ITG Looks to Expand in Europe

Terry Flanagan

ITG’s European dark pool volumes have almost doubled in the past year and the agency broker wants to expand in the region by adding research and other asset classes according to Rob Boardman, chief executive of Europe, Middle East and Africa.

“European Posit has almost doubled volumes year-on year as it provides very different liquidity from public markets, trades lots of blocks that are more than £1m and is busiest in the morning while public markets are busiest in the last hour and a half,” Boardman told Markets Media.

In its second quarter results statement ITG said that in Europe average daily value traded in its Posit dark pool was $674m, up from $377m in the same period of 2012. Over the same time period ITG’s international revenues outside the US grew from $45m to $54.7m.

Boardman said activity in European equities has increased as negative macroeconomic headlines about the region have faded and investors have become more comfortable trading in the dark.

“The dark market has grown more than 30% year-on-year as investors have realised dark pools are more cost efficient and you can get better execution with less market impact. At one of our seminars last year an index manager said that if he could not trade in dark pools it would mean that people who have saved for pensions all their lives would have to retire one year later,” he added.

According to Boardman, other factors behind ITG’s growth in Europe were the introduction of a Dark Allocator algo in 2011 which allows buy side traders to search for liquidity across all available dark venues, not just European Posit, and ITG’s ability to retain its senior front office staff in the region despite the challenging equities environment and the firm’s cost-cutting measures. In April last year ITG announced cost reductions focused on headcount, market data and administrative costs in order to save $20m this year.

“Equities has been really tough for the last three years and one of our differentiators is that we kept our senior sales and trading staff. In 2009 we decided to insource all of our back office and we lost some back office staff between 2010 and 2011, but kept our front office team intact,” he said.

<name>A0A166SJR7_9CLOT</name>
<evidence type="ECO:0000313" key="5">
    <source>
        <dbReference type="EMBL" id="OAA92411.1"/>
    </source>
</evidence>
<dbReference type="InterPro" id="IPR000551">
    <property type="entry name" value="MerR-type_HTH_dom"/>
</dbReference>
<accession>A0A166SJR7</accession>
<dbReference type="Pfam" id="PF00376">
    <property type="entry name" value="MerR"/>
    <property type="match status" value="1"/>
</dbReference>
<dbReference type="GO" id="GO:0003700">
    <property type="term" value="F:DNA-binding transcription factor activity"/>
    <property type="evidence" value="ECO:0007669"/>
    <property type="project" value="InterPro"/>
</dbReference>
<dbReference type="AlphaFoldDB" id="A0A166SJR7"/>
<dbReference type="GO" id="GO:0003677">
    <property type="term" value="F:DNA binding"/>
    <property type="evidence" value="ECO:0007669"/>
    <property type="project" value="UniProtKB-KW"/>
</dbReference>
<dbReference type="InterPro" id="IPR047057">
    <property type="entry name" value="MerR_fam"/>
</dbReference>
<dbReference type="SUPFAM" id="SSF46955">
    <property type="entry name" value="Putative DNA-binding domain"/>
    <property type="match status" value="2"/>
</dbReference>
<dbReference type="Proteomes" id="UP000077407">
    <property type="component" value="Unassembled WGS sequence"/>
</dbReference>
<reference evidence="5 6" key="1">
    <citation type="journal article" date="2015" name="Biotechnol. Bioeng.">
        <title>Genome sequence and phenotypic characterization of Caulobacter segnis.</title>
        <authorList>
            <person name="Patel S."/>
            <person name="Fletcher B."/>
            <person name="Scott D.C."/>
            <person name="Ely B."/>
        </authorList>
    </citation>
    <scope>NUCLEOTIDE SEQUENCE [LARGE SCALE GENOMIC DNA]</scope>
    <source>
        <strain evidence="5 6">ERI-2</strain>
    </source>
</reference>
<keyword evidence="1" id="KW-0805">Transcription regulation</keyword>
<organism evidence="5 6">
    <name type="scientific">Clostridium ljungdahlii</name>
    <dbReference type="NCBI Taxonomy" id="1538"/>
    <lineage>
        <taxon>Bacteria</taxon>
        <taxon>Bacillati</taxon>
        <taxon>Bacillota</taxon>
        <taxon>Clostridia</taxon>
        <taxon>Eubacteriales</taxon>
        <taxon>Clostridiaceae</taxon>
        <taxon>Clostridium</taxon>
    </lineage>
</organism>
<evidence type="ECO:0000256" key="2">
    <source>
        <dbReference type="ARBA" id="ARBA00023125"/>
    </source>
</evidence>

To continue to gain share in the region ITG may add research products and other asset classes to its platform. In the US the broker formed ITG Investment Research after acquiring Majestic Research in 2010 for $56m and adding Ross Smith Energy, the Canadian oil and gas research firm, for $38.5m the following year. However ITG  does not have any equity analysts in Europe.”We would like to add investment research products which are consistent with ITG’s DNA and could offer something different that is data-driven, as in the US,” said Boardman.

Last year in the US ITG launched transaction cost analysis service for the institutional foreign exchange market. “We are looking to introduce several other asset classes in addition to equities. Clients have been asking for foreign exchange transaction cost analysis, and we also want to add futures, options and fixed income although some of these are multi-year projects,” added Boardman.

He stressed that is important for ITG to become a multi-asset platform as some large buy side clients have started to merge their desks across asset classes so that one trader looks at both equity and debt in the same company, and then hedges the exposure with derivatives. Buy side clients have also been asking ITG to provide systems to manage their commission sharing agreements, which they use to allocate research and execution costs when trading. For example, a fund manager may execute a trade at ITG but give part of the commission to a research analyst at an investment bank who provided the trading idea.

“Early adopters of CSAs have found they have many agreements and have been asking us to aggregate balances and provide administration tools. We have rebuilt our CSA system to be truly global and we have just hired someone full-time for sales,” Boardman said.

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